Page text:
Unless of course you’re a Celiac. Jeeva George-Abraham was forced to completely give up gluten when diagnosed with Celiac a few years ago. “I’ve always had a sensitive stomach. Then in 2009, I had a spate of infections, swollen ankles, rashes…” She was consistently misdiagnosed, a result of a lack of awareness of the condition. Next came depression and anxiety so debilitating, she found herself unable to work. “I finally decided to quit my job and find out what was wrong.” She was eventually tested for wheat allergy. “It changed my life.”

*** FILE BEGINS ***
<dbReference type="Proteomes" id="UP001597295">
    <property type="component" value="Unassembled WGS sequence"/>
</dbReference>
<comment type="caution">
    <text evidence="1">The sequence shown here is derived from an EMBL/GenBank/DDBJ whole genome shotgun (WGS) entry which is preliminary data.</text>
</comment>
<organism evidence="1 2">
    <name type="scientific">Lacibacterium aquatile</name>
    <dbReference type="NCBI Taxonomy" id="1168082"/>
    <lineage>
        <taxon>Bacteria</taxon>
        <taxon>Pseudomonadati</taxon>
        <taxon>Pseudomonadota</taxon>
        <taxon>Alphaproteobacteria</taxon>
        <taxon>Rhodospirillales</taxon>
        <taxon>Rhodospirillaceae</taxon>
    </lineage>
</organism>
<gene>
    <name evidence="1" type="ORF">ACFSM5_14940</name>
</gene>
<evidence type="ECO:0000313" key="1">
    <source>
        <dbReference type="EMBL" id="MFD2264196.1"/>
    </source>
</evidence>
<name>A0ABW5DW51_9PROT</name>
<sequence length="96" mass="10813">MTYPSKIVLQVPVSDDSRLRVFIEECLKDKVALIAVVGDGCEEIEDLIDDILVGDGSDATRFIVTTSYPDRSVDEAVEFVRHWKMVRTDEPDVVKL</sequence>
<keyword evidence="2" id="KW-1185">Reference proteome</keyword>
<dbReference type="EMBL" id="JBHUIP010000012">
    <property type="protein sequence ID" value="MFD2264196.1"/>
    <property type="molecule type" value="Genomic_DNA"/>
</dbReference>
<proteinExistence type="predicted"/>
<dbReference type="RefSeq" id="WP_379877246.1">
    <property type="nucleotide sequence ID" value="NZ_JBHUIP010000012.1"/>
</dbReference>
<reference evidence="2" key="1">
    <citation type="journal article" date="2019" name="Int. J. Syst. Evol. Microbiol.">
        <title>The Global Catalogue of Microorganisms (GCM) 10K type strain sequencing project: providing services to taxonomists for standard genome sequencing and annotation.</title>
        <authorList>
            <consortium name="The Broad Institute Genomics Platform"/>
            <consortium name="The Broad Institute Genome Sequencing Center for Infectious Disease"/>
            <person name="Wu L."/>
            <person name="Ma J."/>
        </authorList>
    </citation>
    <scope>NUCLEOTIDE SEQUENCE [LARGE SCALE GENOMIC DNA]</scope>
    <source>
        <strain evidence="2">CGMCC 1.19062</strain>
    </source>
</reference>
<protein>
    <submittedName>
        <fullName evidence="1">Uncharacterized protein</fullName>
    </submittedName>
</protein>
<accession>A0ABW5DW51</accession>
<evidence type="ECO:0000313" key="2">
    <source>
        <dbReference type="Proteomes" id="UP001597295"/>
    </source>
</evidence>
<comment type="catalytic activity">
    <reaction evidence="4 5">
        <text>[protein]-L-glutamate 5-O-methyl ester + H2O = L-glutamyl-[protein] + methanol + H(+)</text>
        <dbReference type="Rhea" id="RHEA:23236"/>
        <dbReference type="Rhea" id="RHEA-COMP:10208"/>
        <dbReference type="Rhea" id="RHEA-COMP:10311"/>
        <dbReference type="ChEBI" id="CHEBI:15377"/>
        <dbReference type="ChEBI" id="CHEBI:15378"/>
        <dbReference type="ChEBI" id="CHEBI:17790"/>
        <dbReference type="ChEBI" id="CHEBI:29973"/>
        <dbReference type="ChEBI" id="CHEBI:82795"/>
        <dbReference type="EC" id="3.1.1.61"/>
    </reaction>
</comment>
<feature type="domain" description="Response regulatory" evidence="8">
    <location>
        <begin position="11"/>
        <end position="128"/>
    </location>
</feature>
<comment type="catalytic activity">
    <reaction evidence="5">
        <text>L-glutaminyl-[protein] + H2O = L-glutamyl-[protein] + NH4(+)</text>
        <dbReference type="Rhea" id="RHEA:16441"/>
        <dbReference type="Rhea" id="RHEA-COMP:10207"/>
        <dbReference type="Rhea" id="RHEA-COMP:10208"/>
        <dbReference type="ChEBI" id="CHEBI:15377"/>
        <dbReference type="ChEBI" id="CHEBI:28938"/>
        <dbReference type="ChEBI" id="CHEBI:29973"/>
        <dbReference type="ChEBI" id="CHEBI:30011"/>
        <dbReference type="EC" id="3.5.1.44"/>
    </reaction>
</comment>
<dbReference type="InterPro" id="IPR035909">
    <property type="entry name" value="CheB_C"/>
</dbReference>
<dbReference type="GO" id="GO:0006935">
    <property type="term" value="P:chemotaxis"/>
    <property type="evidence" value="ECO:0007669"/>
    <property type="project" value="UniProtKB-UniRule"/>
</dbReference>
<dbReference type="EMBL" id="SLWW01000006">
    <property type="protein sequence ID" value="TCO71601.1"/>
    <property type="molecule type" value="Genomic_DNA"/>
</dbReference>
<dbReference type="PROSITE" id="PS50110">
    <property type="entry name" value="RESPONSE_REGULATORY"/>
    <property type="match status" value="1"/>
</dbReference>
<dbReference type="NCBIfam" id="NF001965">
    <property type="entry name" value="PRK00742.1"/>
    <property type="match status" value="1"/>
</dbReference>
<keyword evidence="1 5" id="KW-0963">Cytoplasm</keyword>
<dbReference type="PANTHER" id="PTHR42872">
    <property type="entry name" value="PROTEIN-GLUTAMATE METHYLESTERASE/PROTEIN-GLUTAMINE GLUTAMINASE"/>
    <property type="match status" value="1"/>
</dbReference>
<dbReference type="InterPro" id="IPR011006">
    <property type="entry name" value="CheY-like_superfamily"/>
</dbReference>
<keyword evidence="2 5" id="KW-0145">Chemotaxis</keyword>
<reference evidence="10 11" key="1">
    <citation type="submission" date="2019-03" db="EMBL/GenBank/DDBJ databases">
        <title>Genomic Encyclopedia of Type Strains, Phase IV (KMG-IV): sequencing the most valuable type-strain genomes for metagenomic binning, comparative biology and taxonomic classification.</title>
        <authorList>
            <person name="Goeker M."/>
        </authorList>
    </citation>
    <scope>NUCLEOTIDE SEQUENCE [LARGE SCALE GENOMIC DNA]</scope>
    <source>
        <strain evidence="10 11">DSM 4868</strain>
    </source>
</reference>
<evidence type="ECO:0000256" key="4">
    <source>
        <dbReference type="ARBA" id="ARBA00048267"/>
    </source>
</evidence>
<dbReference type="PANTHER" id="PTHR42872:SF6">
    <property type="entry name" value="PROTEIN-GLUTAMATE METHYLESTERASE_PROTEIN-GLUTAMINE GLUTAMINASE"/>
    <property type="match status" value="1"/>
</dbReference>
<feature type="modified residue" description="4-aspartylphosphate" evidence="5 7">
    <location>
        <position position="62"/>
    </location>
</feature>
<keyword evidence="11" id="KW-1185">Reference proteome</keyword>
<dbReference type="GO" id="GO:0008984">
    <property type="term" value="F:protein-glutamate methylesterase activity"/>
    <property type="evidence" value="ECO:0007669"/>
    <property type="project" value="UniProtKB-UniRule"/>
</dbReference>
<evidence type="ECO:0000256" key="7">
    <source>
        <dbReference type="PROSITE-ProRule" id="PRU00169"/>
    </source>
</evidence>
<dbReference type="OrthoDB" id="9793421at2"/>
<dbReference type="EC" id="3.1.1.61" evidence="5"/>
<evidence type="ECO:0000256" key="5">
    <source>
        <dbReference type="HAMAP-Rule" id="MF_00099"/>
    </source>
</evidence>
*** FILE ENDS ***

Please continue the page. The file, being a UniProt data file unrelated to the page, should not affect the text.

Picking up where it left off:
Going gluten-free means more than giving up bread and chappatis. “Soya sauce has wheat. Sambar has asafoetida. Cornflakes have malt extract. There was so little information available, so I figured out a lot of things on my own,” says Jeeva. Today, she runs the Facebook page ‘Gluten Free Living in India,’ offering advice and recipes. Like others, she says that the Indian diet, particularly the rice-dependent South Indian one, offers more options for a diet low in gluten.
– Gluten Alert : The Hindu, Metro Plus, Life and Style, Chennai Edition – 27 , March , 2012.